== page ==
A congressional panel receives a slew of new proposals to consider at its final meeting in Dallas next month.
Charged with delivering a proposal to Congress by April, the Advisory Commission on Electronic Commerce has received a slew of new proposals to consider at its final meeting in Dallas next month. In addition to addressing areas where the panel seems to have reached consensus, many of the proposals aim to resolve the basic split on the panel involving the taxation of Internet sales.
Perhaps the most surprising of the new proposals came from commission chairman James Gilmore, governor of Virginia. Gilmore has been the prime figure representing one side of the sales tax debate, advocating a permanent ban on taxes of remote retail sales made over the Internet.
But Gilmore appears ready to compromise on that ban. In addition to recommending a permanent ban on sales taxes, Gilmore proposes in a separate resolution a five-year moratorium on sales taxes.
"If we secure tax freedom on the Internet through 2006, (it) will become an entitlement for the American people and a political inevitability," Gilmore said in a statement. "No tax collector will be welcome on the Internet after 2006."
Gilmore's compromise plan is essentially a modified version of a proposal put forward by a coalition of technology companies, represented on the panel by AOL president Robert Pittman, MCI vice chairman John Sidgmore and four other commissioners. Both plans propose that Congress extend the current moratorium on new Internet taxes for five more years and encourage state and local governments to use that time to simplify their tax rates and rules.
The idea of simplifying state sales taxes may be the centerpiece of a possible compromise. Opposing Gilmore in the sales tax debate have been commissioners who represent other state and local governments, such as Dallas Mayor Ron Kirk and Utah Gov. Michael Leavitt. Those commissioners and others have worried publicly that as e-commerce sales replace sales for traditional stores, state and local governments will see shrinking revenues and will have to cut back on essential services.
But in their own proposal to the commission, Kirk and Leavitt also advocated the idea of simplifying state and local sales taxes. "State and local governments are encouraged to work cooperatively with the National Conference of Commissioners on Uniform State Laws and others in the public and private sectors to draft model state legislation to implement a streamlined sales and use tax system," they wrote in their proposal.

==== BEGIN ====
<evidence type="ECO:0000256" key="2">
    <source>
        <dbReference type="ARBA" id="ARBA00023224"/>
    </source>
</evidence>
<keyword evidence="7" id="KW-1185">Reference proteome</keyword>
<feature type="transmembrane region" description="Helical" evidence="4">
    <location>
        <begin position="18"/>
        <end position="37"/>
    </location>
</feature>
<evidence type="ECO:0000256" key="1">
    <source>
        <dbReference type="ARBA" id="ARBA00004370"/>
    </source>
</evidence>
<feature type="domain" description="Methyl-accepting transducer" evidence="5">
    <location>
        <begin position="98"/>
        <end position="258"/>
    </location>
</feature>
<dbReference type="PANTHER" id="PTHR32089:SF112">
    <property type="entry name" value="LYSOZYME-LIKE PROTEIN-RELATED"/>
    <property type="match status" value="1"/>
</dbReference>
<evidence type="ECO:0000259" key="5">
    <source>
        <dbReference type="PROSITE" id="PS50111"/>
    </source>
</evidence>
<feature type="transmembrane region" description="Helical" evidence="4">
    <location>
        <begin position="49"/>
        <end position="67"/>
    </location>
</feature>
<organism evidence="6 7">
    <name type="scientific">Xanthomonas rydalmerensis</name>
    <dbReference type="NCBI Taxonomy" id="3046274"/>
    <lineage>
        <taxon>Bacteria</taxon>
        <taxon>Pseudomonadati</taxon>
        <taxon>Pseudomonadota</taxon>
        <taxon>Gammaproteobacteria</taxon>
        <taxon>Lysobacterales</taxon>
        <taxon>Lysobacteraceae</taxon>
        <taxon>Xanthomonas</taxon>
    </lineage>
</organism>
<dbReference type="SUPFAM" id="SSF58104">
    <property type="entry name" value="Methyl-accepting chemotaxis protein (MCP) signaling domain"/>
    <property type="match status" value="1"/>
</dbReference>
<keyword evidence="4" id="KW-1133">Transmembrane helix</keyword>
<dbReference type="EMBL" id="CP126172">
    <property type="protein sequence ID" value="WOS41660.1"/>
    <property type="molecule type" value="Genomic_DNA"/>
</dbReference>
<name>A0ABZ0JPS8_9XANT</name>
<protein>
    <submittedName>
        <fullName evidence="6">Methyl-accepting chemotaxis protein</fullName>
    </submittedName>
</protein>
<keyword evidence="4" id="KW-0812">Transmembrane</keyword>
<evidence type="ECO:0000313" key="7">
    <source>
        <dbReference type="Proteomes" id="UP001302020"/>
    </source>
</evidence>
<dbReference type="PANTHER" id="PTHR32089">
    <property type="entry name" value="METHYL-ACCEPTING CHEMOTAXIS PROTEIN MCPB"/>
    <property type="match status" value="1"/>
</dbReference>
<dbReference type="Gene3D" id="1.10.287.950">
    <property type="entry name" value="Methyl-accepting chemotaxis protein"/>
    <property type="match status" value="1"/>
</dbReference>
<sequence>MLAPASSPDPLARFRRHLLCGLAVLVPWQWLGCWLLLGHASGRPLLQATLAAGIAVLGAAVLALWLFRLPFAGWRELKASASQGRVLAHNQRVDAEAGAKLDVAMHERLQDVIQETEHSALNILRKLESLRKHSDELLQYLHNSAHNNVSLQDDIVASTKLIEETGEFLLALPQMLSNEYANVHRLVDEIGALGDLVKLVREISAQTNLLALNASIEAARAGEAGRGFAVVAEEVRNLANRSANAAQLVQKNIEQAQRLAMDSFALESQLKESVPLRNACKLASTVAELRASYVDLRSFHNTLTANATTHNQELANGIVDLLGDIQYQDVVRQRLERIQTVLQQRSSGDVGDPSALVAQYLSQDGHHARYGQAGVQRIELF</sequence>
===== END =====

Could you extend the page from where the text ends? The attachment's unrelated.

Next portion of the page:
Other proposals submitted to the commission include a ban on Internet access taxes, an elimination of the federal tax on telephone services, and a recommendation that Congress continue to study the so-called digital divide between citizens who have access to computers and the Internet and those who don't.
Commissioner Stan Sokul, representing the Association for Interactive Media, submitted a proposal that would recommend Congress examine the privacy issues surrounding any new sales tax collection scheme. In order to tax Internet sales, states will likely require consumers to report what they bought online, how much they spent and where they purchased their items.
"Proposals to increase state and local authority over the taxation of electronic commerce have important, yet largely unexplored, privacy ramifications," Sokul wrote in his proposal. "Technological advances will likely allow for increased tax collection efficiencies, but other important principles--such as increased exposure of individual privacy--must be balanced against what is technologically possible."
The flurry of new proposals came as the deadline approached for agenda items to be considered at the Dallas meeting. The rules of the commission dictate that all items to be considered needed to be submitted to the chairman 30 days before the meeting. Commissioners have until March 6 to amend or modify the proposals.